Here are the 23 American leaders making a worldwide impact.

Millennials Have A Different Definition Of Diversity And Inclusion

“Millennials view diversity as the blending of different backgrounds, experiences, and perspectives within a team, which is known as cognitive diversity.

They also use the word to describe the combination of these unique traits to overcome challenges and achieve business goals. Millennials view cognitive diversity as a necessary element for innovation, and are 71% more likely to focus on teamwork.”

This is the end of marriage, capitalism and God. Finally!

“Some social theorists suggest that this transition is merely the 21st century version of the same irrational exuberance we saw in the late 1920s and 1960s. They often frame these transitions as the adolescent stage of a grand cycle of divergence and convergence. This explanation implies that we should just let the cycle run its course and things will return to normal. In reality, though, boundless connectivity has changed the way we integrate our lived experiences with our interpretation of those experiences and has created a new type of normal. With all these connective technologies—from smartphones to social media to translational technologies—we’re getting get a wider view, but that view is through a smaller lens.

The peer-to-peer nature of contemporary communication appears to be horizontal, democratic and inclusive, yet all of these smaller communities also result in exclusion—an exclusion from broader forms of sense-making. In other words, we have all of these micro-segments and there is little consensus: there is no grand worldview that we all share. Rather, there are personalized worldviews.”

The new sexual revolution

“These days, people — particularly those in their teens and twenties — are declaring themselves ‘pansexual’, ‘genderfluid’ and ‘genderqueer,’ which means they won’t be confined to the old folks’ dreary, black-and-white view of attraction or gender. Take Miley Cyrus, for example, the US pop singer and former child star of Disney’s Hannah Montana. Up until recently, the adult Cyrus might chiefly have been defined as a roaring exhibitionist. On one memorable occasion in 2013, her suggestive gyrations with a giant foam hand cowed even the confidently sleazy pop star Robin Thicke: next to Miley onstage at the Video Music Awards, he gradually took on the demeanour of an anxious Edinburgh dowager.”

​Geração Sirius

“Desde 1997, já funciona no LNLS o primeiro síncrotron construído no Brasil, conhecido como UVX. É uma máquina classificada como de segunda geração e por isso mesmo quase obsoleta. Em 2009, começou-se a debater a necessidade de construir um novo acelerador. Um primeiro projeto foi concebido e apresentado a um comitê internacional de especialistas para avaliação. A resposta do comitê foi surpreendente: desafiou os brasileiros a sonharem com uma máquina mais arrojada. A equipe do LNLS aceitou o desafio e, em pouco mais de um ano, elaborou um novo projeto, aprovado com louvor. Nascia o Sírius, totalmente concebido e quase totalmente construído, por brasileiros.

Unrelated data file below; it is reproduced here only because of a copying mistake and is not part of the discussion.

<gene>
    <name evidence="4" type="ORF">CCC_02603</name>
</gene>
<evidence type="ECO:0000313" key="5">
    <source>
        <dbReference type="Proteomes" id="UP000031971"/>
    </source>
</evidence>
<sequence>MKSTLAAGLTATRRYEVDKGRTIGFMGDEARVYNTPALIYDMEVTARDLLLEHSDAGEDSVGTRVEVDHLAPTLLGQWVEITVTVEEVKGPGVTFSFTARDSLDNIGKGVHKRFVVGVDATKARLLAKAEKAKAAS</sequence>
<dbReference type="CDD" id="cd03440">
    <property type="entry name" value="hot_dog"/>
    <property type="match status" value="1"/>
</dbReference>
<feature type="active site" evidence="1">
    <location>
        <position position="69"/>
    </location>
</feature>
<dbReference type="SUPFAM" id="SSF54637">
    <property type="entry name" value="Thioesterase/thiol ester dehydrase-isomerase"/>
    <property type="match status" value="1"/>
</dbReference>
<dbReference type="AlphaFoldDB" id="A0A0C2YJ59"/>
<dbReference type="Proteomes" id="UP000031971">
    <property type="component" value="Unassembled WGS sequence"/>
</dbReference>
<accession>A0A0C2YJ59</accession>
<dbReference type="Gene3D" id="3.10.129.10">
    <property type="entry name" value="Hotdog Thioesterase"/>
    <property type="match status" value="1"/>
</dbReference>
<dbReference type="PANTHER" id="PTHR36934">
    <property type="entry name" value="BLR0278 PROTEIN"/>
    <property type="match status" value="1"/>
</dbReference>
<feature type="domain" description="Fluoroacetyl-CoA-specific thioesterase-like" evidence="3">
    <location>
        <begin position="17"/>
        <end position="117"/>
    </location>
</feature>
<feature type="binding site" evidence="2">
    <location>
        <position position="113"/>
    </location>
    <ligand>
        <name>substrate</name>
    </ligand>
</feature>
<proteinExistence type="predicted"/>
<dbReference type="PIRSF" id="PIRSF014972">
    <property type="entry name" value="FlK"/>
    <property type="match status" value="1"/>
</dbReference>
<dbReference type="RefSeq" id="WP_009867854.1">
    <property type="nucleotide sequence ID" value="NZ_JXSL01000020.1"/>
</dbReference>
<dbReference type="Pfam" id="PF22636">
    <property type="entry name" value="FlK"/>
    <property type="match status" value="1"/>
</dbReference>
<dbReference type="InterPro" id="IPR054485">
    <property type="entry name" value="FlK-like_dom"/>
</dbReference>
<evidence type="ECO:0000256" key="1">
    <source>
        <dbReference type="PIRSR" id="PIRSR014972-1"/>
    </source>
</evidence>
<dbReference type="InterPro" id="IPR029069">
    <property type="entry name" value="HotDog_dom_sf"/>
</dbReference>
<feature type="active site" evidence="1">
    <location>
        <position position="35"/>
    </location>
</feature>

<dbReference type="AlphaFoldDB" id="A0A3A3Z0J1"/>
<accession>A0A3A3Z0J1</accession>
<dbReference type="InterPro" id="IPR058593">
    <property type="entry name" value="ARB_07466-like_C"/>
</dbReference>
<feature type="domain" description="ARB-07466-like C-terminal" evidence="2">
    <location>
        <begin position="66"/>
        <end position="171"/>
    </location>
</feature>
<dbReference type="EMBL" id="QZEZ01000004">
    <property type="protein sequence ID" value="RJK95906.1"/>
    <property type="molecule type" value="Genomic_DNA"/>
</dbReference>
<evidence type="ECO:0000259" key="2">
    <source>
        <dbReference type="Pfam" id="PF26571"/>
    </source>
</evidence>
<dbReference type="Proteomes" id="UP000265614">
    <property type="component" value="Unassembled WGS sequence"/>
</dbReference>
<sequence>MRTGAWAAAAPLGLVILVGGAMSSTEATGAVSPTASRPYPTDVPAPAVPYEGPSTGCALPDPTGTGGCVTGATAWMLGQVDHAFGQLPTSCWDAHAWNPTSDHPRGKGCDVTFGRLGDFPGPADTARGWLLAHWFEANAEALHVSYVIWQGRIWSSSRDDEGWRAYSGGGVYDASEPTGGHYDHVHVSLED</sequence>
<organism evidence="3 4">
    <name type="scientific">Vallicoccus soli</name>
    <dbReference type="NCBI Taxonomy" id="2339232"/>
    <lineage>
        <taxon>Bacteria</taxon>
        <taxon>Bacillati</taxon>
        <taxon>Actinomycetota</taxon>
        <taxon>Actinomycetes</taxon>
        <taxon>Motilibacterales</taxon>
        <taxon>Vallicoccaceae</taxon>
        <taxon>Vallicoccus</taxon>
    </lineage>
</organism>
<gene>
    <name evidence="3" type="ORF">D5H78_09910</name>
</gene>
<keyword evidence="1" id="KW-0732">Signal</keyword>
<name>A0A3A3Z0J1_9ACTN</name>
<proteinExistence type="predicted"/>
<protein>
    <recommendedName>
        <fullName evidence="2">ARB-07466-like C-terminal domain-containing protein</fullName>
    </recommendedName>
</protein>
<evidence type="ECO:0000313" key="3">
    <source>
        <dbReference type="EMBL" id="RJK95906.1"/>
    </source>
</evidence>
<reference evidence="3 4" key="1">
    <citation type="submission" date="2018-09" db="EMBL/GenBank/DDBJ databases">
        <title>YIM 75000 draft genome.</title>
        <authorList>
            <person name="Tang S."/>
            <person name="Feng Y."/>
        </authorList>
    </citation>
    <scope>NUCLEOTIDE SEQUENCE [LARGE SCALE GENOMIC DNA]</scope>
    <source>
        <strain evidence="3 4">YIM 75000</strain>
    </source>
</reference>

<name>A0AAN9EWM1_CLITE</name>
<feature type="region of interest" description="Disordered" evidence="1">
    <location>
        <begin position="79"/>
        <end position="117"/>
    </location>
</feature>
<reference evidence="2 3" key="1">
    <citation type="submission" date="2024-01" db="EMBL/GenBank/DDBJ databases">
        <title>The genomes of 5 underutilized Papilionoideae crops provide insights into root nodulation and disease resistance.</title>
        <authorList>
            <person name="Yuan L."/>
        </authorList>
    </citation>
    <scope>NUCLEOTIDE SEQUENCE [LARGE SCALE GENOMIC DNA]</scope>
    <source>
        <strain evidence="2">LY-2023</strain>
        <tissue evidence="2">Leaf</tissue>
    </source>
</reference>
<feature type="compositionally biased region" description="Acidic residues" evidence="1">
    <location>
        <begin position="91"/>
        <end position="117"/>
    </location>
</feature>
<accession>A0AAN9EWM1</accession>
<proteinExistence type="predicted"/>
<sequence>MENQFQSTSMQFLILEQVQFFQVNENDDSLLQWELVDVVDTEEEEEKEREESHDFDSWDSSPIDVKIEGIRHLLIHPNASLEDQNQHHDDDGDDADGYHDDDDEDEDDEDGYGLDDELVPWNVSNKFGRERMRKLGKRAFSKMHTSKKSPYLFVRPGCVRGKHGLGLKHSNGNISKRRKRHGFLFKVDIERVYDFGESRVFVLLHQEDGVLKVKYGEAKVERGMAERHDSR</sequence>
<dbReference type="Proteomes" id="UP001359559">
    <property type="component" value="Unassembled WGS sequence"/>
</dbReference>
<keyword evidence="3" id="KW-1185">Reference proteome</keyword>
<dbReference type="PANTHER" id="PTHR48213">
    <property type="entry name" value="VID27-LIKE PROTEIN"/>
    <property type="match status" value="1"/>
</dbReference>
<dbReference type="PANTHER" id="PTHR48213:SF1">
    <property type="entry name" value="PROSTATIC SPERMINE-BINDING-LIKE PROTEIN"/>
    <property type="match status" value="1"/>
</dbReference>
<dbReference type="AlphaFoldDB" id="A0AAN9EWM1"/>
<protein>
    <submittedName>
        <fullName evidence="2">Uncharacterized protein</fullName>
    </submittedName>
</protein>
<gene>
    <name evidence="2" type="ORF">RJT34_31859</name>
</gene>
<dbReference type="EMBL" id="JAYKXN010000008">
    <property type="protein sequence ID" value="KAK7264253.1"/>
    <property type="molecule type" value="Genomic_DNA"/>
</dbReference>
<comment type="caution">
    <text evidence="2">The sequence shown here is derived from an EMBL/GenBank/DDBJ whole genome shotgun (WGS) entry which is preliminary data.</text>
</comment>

Entre os 176 profissionais envolvidos no Sirius, 129 pertence à chamada Geração Y, isto é, aqueles nascidos entre a década de 80 e o começo dos anos 2000, como é o caso de Henrique.”

Against generations

“Science fiction uses generations as guinea pigs in thought experiments: writers will change one important feature of human life, but leave the rest intact, in order to hypothesise how a single, world-rearranging shift might play out. In S M Stirling’s Emberverse series (2004-), a mysterious event alters the laws of physics, neutralising electricity and gunpowder, and the kids who are born after ‘The Change’ – archers, farmers, fighters – are different from the ones who knew the powered world. In Robert Heinlein’s Orphans of the Sky (1963), people living in the closed environment of a multigenerational starship mutiny and kill many of their leaders; years later, their descendants have lost any true knowledge of their situation and believe that their ship is the whole world.These fictions work because they are controlled experiments. They allow you to shove aside the complexities of life, to isolate one variable, one aspect of human experience. They give you a window into the plasticity of human culture, the impact of big historical events, the exercises of power between young and old, and the way that we make and re-make our worlds through education and tradition.

But in real life, I find generational arguments infuriating. Overly schematised and ridiculously reductive, generation theory is a simplistic way of thinking about the relationship between individuals, society, and history. It encourages us to focus on vague ‘generational personalities’, rather than looking at the confusing diversity of social life. Since I’m a ‘Gen-X’er born in 1977, the conventional wisdom is that I’m supposed to be adaptable, independent, productive, and to have a good work/life balance. Reading these characteristics feels like browsing a horoscope. I see myself in some of these traits, and can even feel a vague thrill of belonging when I read them. But my ‘boomer’ mother is intensely productive; my ‘Greatest Generation’ grandmother still sells old books online at age 90, in what I consider to be the ultimate show of adaptability and independence.”

 

Anúncios

Deixe um comentário

Preencha os seus dados abaixo ou clique em um ícone para log in:

Logotipo do WordPress.com

Você está comentando utilizando sua conta WordPress.com. Sair / Alterar )

Imagem do Twitter

Você está comentando utilizando sua conta Twitter. Sair / Alterar )

Foto do Facebook

Você está comentando utilizando sua conta Facebook. Sair / Alterar )

Foto do Google+

Você está comentando utilizando sua conta Google+. Sair / Alterar )

Conectando a %s